“The Addams Family” has opted for the more traditional method of star casting, hiring Brooke Shields to play the main female role, Morticia, once Bebe Neuwirth left. The show’s lead producers, Stuart Oken and Roy Furman, said that while ticket sales had been difficult this summer, they would have been worse without Ms. Shields, and they were counting on her to draw holiday tourists in November and December before the show closes.
Competition for tourists this summer has been unquestionably complicated by “Zarkana,” which plays nine or so performances a week at the nearly 6,000-seat Radio City Music Hall – the troupe’s first extended New York stay. While Cirque does not release box office data, a spokesman said the “Zarkana” weekly grosses had exceeded those of the top Broadway musicals all summer, suggesting receipts upward of $2 million a week; while the run ends on Oct. 8, a 2012 return has already been scheduled.
“There’s no doubt in my mind that ”˜Zarkana’ is cutting into sales of much of Broadway,” said Mr. McQuinn of “Priscilla.”
At the TKTS booth in Times Square one afternoon last week, “Zarkana” was selling half-price tickets, along with “Sister Act,” “Priscilla,” “Spider-Man” and most other shows. Interviews with a dozen ticket buyers, however, indicated that the most popular sellers were “The Addams Family” and the revival of “Anything Goes,” two familiar brands that struck buyers as family-friendly.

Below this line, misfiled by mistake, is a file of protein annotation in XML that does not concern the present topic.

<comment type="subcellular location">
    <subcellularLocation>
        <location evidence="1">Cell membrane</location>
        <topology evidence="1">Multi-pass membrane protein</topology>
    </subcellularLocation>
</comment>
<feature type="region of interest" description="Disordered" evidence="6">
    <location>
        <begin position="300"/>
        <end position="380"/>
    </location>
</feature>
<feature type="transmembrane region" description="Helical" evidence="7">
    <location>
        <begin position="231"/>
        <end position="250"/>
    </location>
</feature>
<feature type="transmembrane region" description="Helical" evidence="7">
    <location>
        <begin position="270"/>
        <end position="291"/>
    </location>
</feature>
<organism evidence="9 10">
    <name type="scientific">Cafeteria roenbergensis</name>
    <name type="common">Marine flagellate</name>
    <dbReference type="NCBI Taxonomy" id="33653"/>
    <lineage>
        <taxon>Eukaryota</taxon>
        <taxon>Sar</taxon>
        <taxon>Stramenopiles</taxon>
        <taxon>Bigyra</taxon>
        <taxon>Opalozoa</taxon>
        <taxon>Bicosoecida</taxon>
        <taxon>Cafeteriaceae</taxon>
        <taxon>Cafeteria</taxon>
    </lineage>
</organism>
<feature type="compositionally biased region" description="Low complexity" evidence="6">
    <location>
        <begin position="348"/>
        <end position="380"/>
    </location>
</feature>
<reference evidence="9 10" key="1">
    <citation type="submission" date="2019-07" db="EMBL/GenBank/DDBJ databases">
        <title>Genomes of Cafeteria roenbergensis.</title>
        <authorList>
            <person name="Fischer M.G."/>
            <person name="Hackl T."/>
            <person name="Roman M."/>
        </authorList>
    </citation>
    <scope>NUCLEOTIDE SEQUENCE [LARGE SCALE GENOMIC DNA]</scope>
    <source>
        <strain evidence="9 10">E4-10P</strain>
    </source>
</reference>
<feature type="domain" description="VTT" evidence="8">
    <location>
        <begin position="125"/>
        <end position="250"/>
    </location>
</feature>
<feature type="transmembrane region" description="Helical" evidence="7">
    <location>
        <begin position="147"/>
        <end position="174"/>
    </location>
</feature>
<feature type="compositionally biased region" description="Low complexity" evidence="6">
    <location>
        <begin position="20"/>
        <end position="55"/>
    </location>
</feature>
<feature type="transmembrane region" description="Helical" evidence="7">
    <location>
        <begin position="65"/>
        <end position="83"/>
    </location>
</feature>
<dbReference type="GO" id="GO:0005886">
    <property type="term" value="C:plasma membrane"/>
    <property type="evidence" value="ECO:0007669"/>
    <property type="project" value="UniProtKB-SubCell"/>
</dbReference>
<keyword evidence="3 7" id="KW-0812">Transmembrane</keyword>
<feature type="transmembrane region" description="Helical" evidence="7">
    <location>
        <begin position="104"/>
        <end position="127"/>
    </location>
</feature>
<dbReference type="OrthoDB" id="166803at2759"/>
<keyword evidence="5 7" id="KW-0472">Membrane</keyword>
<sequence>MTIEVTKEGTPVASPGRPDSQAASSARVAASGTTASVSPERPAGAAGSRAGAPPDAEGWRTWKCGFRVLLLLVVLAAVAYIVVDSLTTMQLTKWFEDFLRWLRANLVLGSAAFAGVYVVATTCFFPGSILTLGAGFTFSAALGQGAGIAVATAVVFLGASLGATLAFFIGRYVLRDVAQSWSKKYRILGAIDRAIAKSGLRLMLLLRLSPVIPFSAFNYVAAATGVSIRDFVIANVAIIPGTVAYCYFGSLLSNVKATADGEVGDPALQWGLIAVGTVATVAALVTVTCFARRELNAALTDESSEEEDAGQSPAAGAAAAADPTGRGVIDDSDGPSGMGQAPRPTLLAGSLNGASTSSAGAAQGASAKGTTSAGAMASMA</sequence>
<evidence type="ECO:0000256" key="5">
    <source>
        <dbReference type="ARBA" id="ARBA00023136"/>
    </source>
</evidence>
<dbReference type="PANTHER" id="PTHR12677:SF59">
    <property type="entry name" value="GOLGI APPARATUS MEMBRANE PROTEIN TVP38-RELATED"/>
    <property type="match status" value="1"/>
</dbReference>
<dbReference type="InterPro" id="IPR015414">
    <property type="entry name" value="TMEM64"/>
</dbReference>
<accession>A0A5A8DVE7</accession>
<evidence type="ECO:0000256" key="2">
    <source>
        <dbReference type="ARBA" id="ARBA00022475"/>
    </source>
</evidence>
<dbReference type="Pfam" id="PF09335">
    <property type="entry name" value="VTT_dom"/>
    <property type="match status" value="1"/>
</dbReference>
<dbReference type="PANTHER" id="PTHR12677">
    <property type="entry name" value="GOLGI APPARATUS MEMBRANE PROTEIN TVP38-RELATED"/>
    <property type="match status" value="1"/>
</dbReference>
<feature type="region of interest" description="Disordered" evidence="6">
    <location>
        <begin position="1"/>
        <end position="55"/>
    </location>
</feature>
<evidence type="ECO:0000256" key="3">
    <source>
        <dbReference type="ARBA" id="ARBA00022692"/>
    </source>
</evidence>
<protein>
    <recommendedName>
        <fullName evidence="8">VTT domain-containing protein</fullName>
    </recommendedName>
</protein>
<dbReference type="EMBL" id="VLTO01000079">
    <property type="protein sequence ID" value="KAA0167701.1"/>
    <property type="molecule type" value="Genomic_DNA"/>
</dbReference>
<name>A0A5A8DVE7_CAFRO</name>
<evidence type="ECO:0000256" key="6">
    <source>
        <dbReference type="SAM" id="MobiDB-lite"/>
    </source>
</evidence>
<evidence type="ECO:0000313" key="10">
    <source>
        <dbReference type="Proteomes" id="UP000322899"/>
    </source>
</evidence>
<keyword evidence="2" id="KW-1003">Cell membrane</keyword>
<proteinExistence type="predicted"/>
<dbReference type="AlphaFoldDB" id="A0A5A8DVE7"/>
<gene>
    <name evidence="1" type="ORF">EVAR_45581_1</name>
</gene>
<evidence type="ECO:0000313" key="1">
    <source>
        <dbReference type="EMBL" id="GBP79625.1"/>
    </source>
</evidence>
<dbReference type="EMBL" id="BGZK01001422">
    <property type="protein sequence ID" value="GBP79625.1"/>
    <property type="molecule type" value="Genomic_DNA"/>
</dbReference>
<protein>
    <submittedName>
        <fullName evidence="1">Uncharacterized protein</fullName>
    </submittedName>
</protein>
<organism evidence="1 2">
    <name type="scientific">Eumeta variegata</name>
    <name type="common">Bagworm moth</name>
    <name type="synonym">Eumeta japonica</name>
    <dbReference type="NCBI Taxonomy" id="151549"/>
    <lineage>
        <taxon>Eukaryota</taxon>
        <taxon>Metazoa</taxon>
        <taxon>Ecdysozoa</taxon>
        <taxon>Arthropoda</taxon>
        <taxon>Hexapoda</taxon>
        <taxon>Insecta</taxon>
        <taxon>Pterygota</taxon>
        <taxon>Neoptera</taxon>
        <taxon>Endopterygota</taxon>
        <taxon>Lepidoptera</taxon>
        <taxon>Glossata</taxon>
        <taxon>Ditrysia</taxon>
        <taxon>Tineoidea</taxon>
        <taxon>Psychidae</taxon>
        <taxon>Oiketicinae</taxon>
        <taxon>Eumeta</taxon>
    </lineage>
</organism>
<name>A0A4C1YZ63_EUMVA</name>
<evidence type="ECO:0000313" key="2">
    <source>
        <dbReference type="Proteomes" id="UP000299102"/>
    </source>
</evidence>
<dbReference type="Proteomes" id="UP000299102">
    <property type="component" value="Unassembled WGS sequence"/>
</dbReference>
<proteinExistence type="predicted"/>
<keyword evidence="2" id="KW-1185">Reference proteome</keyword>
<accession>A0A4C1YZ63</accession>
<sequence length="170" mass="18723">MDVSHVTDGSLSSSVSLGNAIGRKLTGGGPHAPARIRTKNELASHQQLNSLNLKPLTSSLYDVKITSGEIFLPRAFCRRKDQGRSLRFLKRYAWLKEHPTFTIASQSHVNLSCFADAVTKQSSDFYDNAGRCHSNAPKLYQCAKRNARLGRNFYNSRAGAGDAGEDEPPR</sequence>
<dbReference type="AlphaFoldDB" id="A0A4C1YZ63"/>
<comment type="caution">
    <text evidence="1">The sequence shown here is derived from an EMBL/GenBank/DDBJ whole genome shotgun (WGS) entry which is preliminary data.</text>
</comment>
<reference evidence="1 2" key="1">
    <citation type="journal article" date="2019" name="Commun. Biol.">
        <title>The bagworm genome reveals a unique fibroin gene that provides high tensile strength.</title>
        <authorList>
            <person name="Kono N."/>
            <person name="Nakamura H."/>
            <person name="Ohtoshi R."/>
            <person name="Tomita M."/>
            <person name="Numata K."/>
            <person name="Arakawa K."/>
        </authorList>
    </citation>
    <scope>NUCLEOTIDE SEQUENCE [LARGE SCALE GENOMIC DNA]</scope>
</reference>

“We thought about ”˜Priscilla’ or ”˜How to Succeed,’ but we’ve heard the best things about ”˜Anything Goes,’ and we kind of want a sure thing for our one night on Broadway,” said Karen Gray, a Chicagoan who bought the tickets for herself and her daughter, Allie.
Max Carrel, a 22-year-old from Geneva, Switzerland, had been hoping to snag a ticket for “The Book of Mormon,” describing himself as a fan of provocative fare. “Mormon,” about two Utah missionaries trying to get by in Africa, probably won’t be listed on the TKTS board for years, and no descriptions of the other musicals grabbed Mr. Carrel. He ended up buying a ticket instead to a popular Off Broadway play, “Freud’s Last Session.”
“ ”˜Sister Act’ and ”˜Spider-Man’ and some of the others, they don’t sound like they’d hold much surprise,” Mr. Carrel said. “But Freud’s always fun.”